Learning to Trade New Products

Building Edge in a New Product:

Once traders have been involved with the same product for a period of time, a natural inclination can be to become interested in trading other securities. In my view, the most important thing when considering a new product is to first:

Realize what your motivation is, are you bored with the product you’ve been trading? Has its daily range compressed so much that there are far fewer opportunities? Are you frustrated with your recent performance?

When discussing their reasons for looking to new products to trade, probably the worst I’ve heard from traders is because another product “looks easier to trade.” If you fall in that camp, I can save you some time and probably a lot of frustration: I don’t believe there are any “easier to trade” securities. Sure, some are more volatile and sometimes might look more straightforward than what you’re trading now. But in the end, there may be different influences on their price action—but they all trade in a similar fashion, with the goal of facilitating trade by matching buyers and sellers. Period.

So, you’ve decided you’ve reached a level of competence with your current product. How do you decide on a new product, and develop an edge in it? There are some key components that go into choosing a product, including the hours it trades daily, its tick value, what the underlying components are, what influences its price movements and so on. In my view, there are six logical steps to mastering a new product:

1. Learn at least the basics of the security, including whether its price is derived more from earnings (such as in equities) from government policies (currencies) or fundamentals (as in government bonds), which will give you the direction to look for more clues to follow like economic releases or company earnings.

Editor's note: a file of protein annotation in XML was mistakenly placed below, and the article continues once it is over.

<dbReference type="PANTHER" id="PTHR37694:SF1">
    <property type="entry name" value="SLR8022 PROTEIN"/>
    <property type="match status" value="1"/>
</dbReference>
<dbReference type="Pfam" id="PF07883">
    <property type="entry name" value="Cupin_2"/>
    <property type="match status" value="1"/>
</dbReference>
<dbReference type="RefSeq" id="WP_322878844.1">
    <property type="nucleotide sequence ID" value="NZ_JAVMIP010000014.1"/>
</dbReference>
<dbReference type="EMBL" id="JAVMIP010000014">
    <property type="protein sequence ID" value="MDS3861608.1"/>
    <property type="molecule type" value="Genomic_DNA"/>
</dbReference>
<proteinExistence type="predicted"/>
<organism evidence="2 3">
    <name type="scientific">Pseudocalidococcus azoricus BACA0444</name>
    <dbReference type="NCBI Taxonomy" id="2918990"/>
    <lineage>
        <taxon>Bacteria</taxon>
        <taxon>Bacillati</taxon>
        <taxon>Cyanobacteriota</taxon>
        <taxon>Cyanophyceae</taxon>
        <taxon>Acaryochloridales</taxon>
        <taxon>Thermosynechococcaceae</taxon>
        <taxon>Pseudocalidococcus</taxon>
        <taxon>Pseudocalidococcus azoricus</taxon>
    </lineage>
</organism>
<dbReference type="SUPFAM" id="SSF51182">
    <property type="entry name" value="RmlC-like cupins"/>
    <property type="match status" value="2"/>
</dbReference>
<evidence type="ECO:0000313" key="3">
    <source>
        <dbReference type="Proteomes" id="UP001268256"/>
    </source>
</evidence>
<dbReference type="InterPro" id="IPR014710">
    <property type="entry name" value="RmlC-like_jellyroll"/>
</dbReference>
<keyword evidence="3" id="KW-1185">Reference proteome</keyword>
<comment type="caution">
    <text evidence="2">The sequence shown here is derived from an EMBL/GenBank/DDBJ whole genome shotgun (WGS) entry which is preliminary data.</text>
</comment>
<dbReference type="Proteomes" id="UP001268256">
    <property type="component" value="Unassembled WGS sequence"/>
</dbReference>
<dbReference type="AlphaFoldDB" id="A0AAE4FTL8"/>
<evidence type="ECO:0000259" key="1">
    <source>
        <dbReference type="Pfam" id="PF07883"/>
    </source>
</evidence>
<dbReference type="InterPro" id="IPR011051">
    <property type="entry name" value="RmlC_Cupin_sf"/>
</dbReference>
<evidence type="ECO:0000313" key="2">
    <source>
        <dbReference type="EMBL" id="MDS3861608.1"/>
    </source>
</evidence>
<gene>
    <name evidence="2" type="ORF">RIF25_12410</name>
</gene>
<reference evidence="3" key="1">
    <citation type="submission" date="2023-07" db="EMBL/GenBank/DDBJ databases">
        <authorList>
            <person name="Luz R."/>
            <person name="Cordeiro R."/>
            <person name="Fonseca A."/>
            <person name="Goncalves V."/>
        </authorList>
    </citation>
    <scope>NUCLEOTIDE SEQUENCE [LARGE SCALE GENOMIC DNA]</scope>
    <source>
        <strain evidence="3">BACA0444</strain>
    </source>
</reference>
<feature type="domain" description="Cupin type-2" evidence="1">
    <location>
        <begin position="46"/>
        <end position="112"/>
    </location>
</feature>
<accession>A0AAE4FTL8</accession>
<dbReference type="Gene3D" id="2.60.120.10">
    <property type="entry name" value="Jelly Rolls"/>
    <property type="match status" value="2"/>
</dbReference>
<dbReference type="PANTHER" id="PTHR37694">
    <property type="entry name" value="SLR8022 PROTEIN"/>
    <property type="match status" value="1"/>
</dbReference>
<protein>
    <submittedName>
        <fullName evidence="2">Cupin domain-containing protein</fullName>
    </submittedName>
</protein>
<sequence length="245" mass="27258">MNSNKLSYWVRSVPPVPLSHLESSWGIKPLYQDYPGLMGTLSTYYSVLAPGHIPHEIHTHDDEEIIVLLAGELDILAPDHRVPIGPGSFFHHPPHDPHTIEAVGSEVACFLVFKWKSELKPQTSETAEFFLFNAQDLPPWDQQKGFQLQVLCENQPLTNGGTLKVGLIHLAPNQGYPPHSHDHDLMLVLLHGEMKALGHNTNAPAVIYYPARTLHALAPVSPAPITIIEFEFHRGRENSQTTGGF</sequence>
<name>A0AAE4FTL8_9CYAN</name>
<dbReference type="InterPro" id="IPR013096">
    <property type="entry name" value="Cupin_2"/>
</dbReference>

2. Watch the product from its Pre-Open through its Close for at least a week, to become familiar with any certain characteristics it has.

3. Create, or refer to statistics on the usual measures, such as how often it breaks both Initial Balance High and Low, what its average daily range is and the like. Paper trade it for another week, using both the time you spent watching it, and the statistics you’re using, to determine if you are in alignment with how the product trades.

4. Develop a Trading Plan – or at the minimum – what your risk per trade, unit size and Daily Loss Limit will be.

5. When you feel that you are ready to begin live trading, do so using a small unit size.

6. Daily, compare your actual results with the work you’ve already done in terms of stats and risk plan, and make any changes to your plan as a result of live trading. In my view, doing the work and being structured in your approach will give you the best odds of success in trading a new product.

– Ken Katzen (@LongShortorFlat, a Head Trader at Convergent Trading)

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